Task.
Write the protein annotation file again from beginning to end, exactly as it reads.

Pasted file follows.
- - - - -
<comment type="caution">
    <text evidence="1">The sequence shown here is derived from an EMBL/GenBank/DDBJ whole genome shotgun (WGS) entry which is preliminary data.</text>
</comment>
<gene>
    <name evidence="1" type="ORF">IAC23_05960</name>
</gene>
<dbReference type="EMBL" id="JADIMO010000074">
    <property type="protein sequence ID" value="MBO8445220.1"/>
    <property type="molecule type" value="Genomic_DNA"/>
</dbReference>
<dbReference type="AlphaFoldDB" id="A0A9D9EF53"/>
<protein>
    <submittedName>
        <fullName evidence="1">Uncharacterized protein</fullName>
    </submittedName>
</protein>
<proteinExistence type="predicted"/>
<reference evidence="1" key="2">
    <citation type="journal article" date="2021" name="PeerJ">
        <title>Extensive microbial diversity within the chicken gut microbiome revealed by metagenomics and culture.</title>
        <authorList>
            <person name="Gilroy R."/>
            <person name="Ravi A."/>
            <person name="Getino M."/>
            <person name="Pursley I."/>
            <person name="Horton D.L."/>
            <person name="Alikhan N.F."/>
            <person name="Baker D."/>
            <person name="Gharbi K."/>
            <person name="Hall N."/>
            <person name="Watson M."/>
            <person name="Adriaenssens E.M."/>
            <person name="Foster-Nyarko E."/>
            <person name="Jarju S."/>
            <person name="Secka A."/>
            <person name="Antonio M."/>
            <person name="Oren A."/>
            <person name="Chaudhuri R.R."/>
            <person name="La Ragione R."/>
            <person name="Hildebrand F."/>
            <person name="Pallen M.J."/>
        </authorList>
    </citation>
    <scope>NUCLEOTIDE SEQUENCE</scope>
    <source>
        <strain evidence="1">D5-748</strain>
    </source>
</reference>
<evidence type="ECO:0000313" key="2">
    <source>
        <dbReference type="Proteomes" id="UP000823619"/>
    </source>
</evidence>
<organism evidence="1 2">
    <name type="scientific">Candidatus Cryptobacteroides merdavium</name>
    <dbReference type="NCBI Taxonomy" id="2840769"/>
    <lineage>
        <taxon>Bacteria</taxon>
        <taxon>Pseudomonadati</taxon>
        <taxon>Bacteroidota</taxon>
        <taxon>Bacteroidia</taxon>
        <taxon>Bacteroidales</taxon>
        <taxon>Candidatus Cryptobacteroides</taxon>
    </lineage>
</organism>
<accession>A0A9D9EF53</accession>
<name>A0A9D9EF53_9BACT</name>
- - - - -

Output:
<comment type="caution">
    <text evidence="1">The sequence shown here is derived from an EMBL/GenBank/DDBJ whole genome shotgun (WGS) entry which is preliminary data.</text>
</comment>
<gene>
    <name evidence="1" type="ORF">IAC23_05960</name>
</gene>
<dbReference type="EMBL" id="JADIMO010000074">
    <property type="protein sequence ID" value="MBO8445220.1"/>
    <property type="molecule type" value="Genomic_DNA"/>
</dbReference>
<dbReference type="AlphaFoldDB" id="A0A9D9EF53"/>
<protein>
    <submittedName>
        <fullName evidence="1">Uncharacterized protein</fullName>
    </submittedName>
</protein>
<proteinExistence type="predicted"/>
<reference evidence="1" key="2">
    <citation type="journal article" date="2021" name="PeerJ">
        <title>Extensive microbial diversity within the chicken gut microbiome revealed by metagenomics and culture.</title>
        <authorList>
            <person name="Gilroy R."/>
            <person name="Ravi A."/>
            <person name="Getino M."/>
            <person name="Pursley I."/>
            <person name="Horton D.L."/>
            <person name="Alikhan N.F."/>
            <person name="Baker D."/>
            <person name="Gharbi K."/>
            <person name="Hall N."/>
            <person name="Watson M."/>
            <person name="Adriaenssens E.M."/>
            <person name="Foster-Nyarko E."/>
            <person name="Jarju S."/>
            <person name="Secka A."/>
            <person name="Antonio M."/>
            <person name="Oren A."/>
            <person name="Chaudhuri R.R."/>
            <person name="La Ragione R."/>
            <person name="Hildebrand F."/>
            <person name="Pallen M.J."/>
        </authorList>
    </citation>
    <scope>NUCLEOTIDE SEQUENCE</scope>
    <source>
        <strain evidence="1">D5-748</strain>
    </source>
</reference>
<evidence type="ECO:0000313" key="2">
    <source>
        <dbReference type="Proteomes" id="UP000823619"/>
    </source>
</evidence>
<organism evidence="1 2">
    <name type="scientific">Candidatus Cryptobacteroides merdavium</name>
    <dbReference type="NCBI Taxonomy" id="2840769"/>
    <lineage>
        <taxon>Bacteria</taxon>
        <taxon>Pseudomonadati</taxon>
        <taxon>Bacteroidota</taxon>
        <taxon>Bacteroidia</taxon>
        <taxon>Bacteroidales</taxon>
        <taxon>Candidatus Cryptobacteroides</taxon>
    </lineage>
</organism>
<accession>A0A9D9EF53</accession>
<name>A0A9D9EF53_9BACT</name>